Here’s a list of 40 books you can start off with. Stock your browser with only the feeds of high quality blogs, such as Lifehack.org, DumbLittleMan, Seth Godin’s Blog, Tim Ferris’ Blog, Zen Habits or The Personal Excellence Blog.

Check out the best selling books; those are generally packed with great wisdom.

8. Have a quick nap.

If you are at home, take a quick nap for about 20-30 minutes. This clears up your mind and gives you a quick boost. Nothing quite like starting off on a fresh start after catching up on sleep.

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9. Remember why you are doing this.

Sometimes we lose sight of why we do what we do, and after a while we become jaded. A quick refresher on why you even started on this project will help.

What were you thinking when you thought of doing this? Retrace your thoughts back to that moment. Recall why you are doing this. Then reconnect with your muse.

10. Find some competition.

Nothing quite like healthy competition to spur us forward. If you are out of ideas, then check up on what people are doing in your space.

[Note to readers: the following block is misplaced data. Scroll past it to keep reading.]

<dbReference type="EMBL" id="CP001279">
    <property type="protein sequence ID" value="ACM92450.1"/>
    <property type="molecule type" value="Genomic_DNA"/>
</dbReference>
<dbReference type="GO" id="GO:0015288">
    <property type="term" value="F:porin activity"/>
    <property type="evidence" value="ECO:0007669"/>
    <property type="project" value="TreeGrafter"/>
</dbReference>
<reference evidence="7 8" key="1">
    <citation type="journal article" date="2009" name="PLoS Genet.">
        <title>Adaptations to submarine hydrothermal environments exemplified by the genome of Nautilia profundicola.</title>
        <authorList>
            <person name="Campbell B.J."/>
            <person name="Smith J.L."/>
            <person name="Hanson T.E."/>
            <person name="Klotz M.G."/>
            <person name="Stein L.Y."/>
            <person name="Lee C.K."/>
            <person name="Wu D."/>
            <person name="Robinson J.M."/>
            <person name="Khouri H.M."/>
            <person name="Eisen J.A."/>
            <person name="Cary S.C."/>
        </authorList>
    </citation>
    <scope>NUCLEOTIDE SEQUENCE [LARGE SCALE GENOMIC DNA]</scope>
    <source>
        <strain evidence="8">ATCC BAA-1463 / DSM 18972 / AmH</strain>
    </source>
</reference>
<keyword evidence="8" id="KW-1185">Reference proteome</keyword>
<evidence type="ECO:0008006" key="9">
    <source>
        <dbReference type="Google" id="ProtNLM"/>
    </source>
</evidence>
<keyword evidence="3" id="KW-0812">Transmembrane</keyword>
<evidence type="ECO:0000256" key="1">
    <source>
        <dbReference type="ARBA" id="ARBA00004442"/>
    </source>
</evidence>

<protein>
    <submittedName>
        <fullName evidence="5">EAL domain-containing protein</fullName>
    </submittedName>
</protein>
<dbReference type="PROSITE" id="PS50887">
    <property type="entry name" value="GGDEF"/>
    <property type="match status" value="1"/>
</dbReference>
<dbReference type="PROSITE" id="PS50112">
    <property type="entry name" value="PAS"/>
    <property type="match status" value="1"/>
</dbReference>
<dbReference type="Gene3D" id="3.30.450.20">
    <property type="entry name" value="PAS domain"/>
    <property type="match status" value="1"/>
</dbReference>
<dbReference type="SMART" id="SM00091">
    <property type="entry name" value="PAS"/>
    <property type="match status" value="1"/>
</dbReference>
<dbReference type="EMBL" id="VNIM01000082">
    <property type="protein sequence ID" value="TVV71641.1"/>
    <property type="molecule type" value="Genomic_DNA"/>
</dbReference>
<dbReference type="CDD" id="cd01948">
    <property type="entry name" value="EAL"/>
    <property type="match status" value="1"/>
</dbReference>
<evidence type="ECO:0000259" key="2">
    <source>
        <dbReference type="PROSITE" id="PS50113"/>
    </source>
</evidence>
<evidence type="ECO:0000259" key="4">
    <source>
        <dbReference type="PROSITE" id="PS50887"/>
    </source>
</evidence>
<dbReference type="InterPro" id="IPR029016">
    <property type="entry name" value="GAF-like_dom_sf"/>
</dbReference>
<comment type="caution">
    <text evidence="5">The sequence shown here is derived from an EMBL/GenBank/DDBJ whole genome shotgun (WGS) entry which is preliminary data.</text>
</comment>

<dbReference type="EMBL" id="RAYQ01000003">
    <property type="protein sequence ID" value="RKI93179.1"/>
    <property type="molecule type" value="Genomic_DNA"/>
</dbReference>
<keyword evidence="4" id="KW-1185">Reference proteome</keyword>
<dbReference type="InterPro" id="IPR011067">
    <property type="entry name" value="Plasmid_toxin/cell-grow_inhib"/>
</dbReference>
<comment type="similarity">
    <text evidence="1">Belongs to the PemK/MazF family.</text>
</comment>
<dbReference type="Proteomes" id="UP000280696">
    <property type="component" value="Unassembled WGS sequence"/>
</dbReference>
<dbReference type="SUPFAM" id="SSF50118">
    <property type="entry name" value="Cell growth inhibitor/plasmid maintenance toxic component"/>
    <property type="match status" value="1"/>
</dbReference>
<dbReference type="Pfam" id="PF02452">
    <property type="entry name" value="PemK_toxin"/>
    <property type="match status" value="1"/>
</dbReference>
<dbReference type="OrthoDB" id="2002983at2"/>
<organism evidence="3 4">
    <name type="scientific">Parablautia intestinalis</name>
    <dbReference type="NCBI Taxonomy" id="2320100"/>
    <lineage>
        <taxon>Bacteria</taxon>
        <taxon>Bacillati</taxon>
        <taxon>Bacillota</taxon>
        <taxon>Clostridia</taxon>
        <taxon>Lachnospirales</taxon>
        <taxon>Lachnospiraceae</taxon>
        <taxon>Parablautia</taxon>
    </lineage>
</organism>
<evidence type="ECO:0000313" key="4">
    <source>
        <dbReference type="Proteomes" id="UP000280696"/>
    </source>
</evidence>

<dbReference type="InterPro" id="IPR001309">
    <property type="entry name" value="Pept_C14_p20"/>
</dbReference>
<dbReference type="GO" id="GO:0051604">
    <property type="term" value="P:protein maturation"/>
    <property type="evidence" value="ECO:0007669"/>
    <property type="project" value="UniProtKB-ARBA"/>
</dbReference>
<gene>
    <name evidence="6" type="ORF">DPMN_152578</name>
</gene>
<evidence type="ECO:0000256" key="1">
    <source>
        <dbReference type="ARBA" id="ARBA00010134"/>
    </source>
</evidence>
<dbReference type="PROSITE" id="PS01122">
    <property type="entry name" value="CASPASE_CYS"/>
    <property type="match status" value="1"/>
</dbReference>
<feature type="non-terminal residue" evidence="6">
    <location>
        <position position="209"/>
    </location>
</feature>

Colleagues at work, competitors in the industry, competitors’ products and websites, networking conventions.. you get the drill.

11. Go exercise.

Since you are not making headway at work, might as well spend the time shaping yourself up.

Sometimes we work so much that we neglect our health and fitness. Go jog, swim, cycle, whichever exercise you prefer.

As you improve your physical health, your mental health will improve, too. The different facets of ourselves are all interlinked.

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Here’re 15 Tips to Restart the Exercise Habit (and How to Keep It).

12. Take a good break.

Ruts are usually signs that you have been working too long and too hard. It’s time to get a break.

Beyond the quick tips above, arrange for a 1-day or 2-days of break from your work. Don’t check your (work) emails or do anything work-related. Relax and do your favorite activities. You will return to your work recharged and ready to start.

Contrary to popular belief, the world will not end from taking a break from your work. In fact, you will be much more ready to make an impact after proper rest. My best ideas and inspiration always hit me whenever I’m away from my work.

Take a look at this to learn the importance of rest: The Importance of Scheduling Downtime

More Resources About Getting out of a Rut

Featured photo credit: Joshua Earle via unsplash.com